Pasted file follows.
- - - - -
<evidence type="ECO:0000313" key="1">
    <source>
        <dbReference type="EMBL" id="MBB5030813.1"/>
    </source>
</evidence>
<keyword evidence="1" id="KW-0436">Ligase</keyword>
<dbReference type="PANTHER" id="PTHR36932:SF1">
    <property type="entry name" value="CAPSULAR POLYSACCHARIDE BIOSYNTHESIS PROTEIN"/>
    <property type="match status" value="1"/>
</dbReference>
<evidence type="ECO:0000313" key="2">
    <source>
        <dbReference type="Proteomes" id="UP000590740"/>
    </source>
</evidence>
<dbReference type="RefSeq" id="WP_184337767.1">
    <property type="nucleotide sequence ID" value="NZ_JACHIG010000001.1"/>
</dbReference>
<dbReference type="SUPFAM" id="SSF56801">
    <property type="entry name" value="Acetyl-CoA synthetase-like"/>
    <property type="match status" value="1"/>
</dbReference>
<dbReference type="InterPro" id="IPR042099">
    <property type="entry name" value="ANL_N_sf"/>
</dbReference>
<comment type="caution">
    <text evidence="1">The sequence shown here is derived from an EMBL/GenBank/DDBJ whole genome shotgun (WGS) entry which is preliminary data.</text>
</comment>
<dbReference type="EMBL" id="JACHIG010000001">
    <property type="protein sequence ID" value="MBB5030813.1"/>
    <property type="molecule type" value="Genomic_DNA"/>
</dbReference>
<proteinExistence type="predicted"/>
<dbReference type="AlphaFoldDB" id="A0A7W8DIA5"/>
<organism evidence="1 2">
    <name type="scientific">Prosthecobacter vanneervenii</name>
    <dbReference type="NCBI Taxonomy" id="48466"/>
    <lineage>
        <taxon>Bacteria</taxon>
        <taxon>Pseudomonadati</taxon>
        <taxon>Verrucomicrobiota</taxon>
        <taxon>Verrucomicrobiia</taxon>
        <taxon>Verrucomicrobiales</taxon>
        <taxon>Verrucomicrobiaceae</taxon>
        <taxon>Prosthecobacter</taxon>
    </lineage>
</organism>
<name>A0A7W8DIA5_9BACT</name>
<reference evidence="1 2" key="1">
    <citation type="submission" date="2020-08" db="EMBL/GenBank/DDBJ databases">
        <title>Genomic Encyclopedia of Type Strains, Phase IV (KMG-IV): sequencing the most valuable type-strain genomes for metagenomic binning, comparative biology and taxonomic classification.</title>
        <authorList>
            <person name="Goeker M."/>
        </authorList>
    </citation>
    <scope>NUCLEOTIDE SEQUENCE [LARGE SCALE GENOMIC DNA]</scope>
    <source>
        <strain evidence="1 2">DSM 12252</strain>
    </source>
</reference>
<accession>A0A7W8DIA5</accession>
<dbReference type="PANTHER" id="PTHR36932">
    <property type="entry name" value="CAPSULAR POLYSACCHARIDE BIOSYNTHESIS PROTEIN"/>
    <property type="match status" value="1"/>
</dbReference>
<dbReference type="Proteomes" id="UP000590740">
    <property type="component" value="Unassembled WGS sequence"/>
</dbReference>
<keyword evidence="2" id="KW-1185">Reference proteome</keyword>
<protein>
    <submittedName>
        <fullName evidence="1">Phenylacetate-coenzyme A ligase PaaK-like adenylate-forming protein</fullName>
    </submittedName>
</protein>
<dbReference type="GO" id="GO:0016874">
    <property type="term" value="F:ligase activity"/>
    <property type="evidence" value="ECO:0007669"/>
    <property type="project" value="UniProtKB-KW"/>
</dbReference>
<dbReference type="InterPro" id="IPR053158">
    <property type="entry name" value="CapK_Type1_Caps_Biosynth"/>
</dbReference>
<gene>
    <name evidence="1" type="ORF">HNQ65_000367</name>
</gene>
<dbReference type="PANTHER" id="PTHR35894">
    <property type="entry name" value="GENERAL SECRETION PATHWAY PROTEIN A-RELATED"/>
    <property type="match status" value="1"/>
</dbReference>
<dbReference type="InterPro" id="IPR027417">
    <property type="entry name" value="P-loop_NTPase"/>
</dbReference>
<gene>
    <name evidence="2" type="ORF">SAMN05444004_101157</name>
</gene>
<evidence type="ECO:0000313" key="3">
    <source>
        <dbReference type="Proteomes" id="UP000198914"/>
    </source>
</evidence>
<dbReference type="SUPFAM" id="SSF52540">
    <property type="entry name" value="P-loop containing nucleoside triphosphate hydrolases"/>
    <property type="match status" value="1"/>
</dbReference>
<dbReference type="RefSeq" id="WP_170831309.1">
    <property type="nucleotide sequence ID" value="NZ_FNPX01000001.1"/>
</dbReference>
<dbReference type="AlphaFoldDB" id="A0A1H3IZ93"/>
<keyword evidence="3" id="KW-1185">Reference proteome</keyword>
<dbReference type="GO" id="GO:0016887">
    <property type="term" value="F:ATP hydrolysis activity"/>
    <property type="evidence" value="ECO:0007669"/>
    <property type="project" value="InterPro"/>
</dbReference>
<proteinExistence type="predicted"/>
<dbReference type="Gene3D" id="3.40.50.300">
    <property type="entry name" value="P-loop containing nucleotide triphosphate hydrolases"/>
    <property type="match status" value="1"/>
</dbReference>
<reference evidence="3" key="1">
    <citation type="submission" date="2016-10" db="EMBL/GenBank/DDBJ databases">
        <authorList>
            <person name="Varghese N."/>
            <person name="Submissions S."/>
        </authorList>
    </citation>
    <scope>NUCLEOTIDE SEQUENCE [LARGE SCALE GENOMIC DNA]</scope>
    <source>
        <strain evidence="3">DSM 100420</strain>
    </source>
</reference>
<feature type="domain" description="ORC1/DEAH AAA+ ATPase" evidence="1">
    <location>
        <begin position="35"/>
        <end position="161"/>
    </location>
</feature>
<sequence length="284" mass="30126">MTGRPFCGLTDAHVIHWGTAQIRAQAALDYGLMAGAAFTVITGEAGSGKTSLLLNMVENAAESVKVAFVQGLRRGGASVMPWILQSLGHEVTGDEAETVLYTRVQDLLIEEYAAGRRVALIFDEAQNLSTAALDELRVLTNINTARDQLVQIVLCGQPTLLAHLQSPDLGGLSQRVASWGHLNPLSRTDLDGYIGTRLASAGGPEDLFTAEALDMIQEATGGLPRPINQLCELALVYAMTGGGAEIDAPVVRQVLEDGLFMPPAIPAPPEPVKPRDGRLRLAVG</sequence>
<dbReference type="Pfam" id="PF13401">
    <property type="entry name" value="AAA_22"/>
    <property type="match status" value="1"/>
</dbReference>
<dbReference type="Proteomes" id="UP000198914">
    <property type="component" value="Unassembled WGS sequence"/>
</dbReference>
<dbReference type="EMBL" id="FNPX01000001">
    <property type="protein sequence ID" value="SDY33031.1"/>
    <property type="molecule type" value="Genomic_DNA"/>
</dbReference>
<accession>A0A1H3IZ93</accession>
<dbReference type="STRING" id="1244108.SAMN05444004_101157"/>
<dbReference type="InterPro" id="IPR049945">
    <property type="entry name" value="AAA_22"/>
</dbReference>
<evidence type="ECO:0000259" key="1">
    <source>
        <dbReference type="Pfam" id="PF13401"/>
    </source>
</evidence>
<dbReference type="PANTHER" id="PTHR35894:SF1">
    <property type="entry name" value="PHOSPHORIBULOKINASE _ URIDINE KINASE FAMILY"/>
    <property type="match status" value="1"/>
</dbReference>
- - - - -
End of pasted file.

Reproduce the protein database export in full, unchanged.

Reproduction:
<evidence type="ECO:0000313" key="1">
    <source>
        <dbReference type="EMBL" id="MBB5030813.1"/>
    </source>
</evidence>
<keyword evidence="1" id="KW-0436">Ligase</keyword>
<dbReference type="PANTHER" id="PTHR36932:SF1">
    <property type="entry name" value="CAPSULAR POLYSACCHARIDE BIOSYNTHESIS PROTEIN"/>
    <property type="match status" value="1"/>
</dbReference>
<evidence type="ECO:0000313" key="2">
    <source>
        <dbReference type="Proteomes" id="UP000590740"/>
    </source>
</evidence>
<dbReference type="RefSeq" id="WP_184337767.1">
    <property type="nucleotide sequence ID" value="NZ_JACHIG010000001.1"/>
</dbReference>
<dbReference type="SUPFAM" id="SSF56801">
    <property type="entry name" value="Acetyl-CoA synthetase-like"/>
    <property type="match status" value="1"/>
</dbReference>
<dbReference type="InterPro" id="IPR042099">
    <property type="entry name" value="ANL_N_sf"/>
</dbReference>
<comment type="caution">
    <text evidence="1">The sequence shown here is derived from an EMBL/GenBank/DDBJ whole genome shotgun (WGS) entry which is preliminary data.</text>
</comment>
<dbReference type="EMBL" id="JACHIG010000001">
    <property type="protein sequence ID" value="MBB5030813.1"/>
    <property type="molecule type" value="Genomic_DNA"/>
</dbReference>
<proteinExistence type="predicted"/>
<dbReference type="AlphaFoldDB" id="A0A7W8DIA5"/>
<organism evidence="1 2">
    <name type="scientific">Prosthecobacter vanneervenii</name>
    <dbReference type="NCBI Taxonomy" id="48466"/>
    <lineage>
        <taxon>Bacteria</taxon>
        <taxon>Pseudomonadati</taxon>
        <taxon>Verrucomicrobiota</taxon>
        <taxon>Verrucomicrobiia</taxon>
        <taxon>Verrucomicrobiales</taxon>
        <taxon>Verrucomicrobiaceae</taxon>
        <taxon>Prosthecobacter</taxon>
    </lineage>
</organism>
<name>A0A7W8DIA5_9BACT</name>
<reference evidence="1 2" key="1">
    <citation type="submission" date="2020-08" db="EMBL/GenBank/DDBJ databases">
        <title>Genomic Encyclopedia of Type Strains, Phase IV (KMG-IV): sequencing the most valuable type-strain genomes for metagenomic binning, comparative biology and taxonomic classification.</title>
        <authorList>
            <person name="Goeker M."/>
        </authorList>
    </citation>
    <scope>NUCLEOTIDE SEQUENCE [LARGE SCALE GENOMIC DNA]</scope>
    <source>
        <strain evidence="1 2">DSM 12252</strain>
    </source>
</reference>
<accession>A0A7W8DIA5</accession>
<dbReference type="PANTHER" id="PTHR36932">
    <property type="entry name" value="CAPSULAR POLYSACCHARIDE BIOSYNTHESIS PROTEIN"/>
    <property type="match status" value="1"/>
</dbReference>
<dbReference type="Proteomes" id="UP000590740">
    <property type="component" value="Unassembled WGS sequence"/>
</dbReference>
<keyword evidence="2" id="KW-1185">Reference proteome</keyword>
<protein>
    <submittedName>
        <fullName evidence="1">Phenylacetate-coenzyme A ligase PaaK-like adenylate-forming protein</fullName>
    </submittedName>
</protein>
<dbReference type="GO" id="GO:0016874">
    <property type="term" value="F:ligase activity"/>
    <property type="evidence" value="ECO:0007669"/>
    <property type="project" value="UniProtKB-KW"/>
</dbReference>
<dbReference type="InterPro" id="IPR053158">
    <property type="entry name" value="CapK_Type1_Caps_Biosynth"/>
</dbReference>
<gene>
    <name evidence="1" type="ORF">HNQ65_000367</name>
</gene>
<dbReference type="PANTHER" id="PTHR35894">
    <property type="entry name" value="GENERAL SECRETION PATHWAY PROTEIN A-RELATED"/>
    <property type="match status" value="1"/>
</dbReference>
<dbReference type="InterPro" id="IPR027417">
    <property type="entry name" value="P-loop_NTPase"/>
</dbReference>
<gene>
    <name evidence="2" type="ORF">SAMN05444004_101157</name>
</gene>
<evidence type="ECO:0000313" key="3">
    <source>
        <dbReference type="Proteomes" id="UP000198914"/>
    </source>
</evidence>
<dbReference type="SUPFAM" id="SSF52540">
    <property type="entry name" value="P-loop containing nucleoside triphosphate hydrolases"/>
    <property type="match status" value="1"/>
</dbReference>
<dbReference type="RefSeq" id="WP_170831309.1">
    <property type="nucleotide sequence ID" value="NZ_FNPX01000001.1"/>
</dbReference>
<dbReference type="AlphaFoldDB" id="A0A1H3IZ93"/>
<keyword evidence="3" id="KW-1185">Reference proteome</keyword>
<dbReference type="GO" id="GO:0016887">
    <property type="term" value="F:ATP hydrolysis activity"/>
    <property type="evidence" value="ECO:0007669"/>
    <property type="project" value="InterPro"/>
</dbReference>
<proteinExistence type="predicted"/>
<dbReference type="Gene3D" id="3.40.50.300">
    <property type="entry name" value="P-loop containing nucleotide triphosphate hydrolases"/>
    <property type="match status" value="1"/>
</dbReference>
<reference evidence="3" key="1">
    <citation type="submission" date="2016-10" db="EMBL/GenBank/DDBJ databases">
        <authorList>
            <person name="Varghese N."/>
            <person name="Submissions S."/>
        </authorList>
    </citation>
    <scope>NUCLEOTIDE SEQUENCE [LARGE SCALE GENOMIC DNA]</scope>
    <source>
        <strain evidence="3">DSM 100420</strain>
    </source>
</reference>
<feature type="domain" description="ORC1/DEAH AAA+ ATPase" evidence="1">
    <location>
        <begin position="35"/>
        <end position="161"/>
    </location>
</feature>
<sequence length="284" mass="30126">MTGRPFCGLTDAHVIHWGTAQIRAQAALDYGLMAGAAFTVITGEAGSGKTSLLLNMVENAAESVKVAFVQGLRRGGASVMPWILQSLGHEVTGDEAETVLYTRVQDLLIEEYAAGRRVALIFDEAQNLSTAALDELRVLTNINTARDQLVQIVLCGQPTLLAHLQSPDLGGLSQRVASWGHLNPLSRTDLDGYIGTRLASAGGPEDLFTAEALDMIQEATGGLPRPINQLCELALVYAMTGGGAEIDAPVVRQVLEDGLFMPPAIPAPPEPVKPRDGRLRLAVG</sequence>
<dbReference type="Pfam" id="PF13401">
    <property type="entry name" value="AAA_22"/>
    <property type="match status" value="1"/>
</dbReference>
<dbReference type="Proteomes" id="UP000198914">
    <property type="component" value="Unassembled WGS sequence"/>
</dbReference>
<dbReference type="EMBL" id="FNPX01000001">
    <property type="protein sequence ID" value="SDY33031.1"/>
    <property type="molecule type" value="Genomic_DNA"/>
</dbReference>
<accession>A0A1H3IZ93</accession>
<dbReference type="STRING" id="1244108.SAMN05444004_101157"/>
<dbReference type="InterPro" id="IPR049945">
    <property type="entry name" value="AAA_22"/>
</dbReference>
<evidence type="ECO:0000259" key="1">
    <source>
        <dbReference type="Pfam" id="PF13401"/>
    </source>
</evidence>
<dbReference type="PANTHER" id="PTHR35894:SF1">
    <property type="entry name" value="PHOSPHORIBULOKINASE _ URIDINE KINASE FAMILY"/>
    <property type="match status" value="1"/>
</dbReference>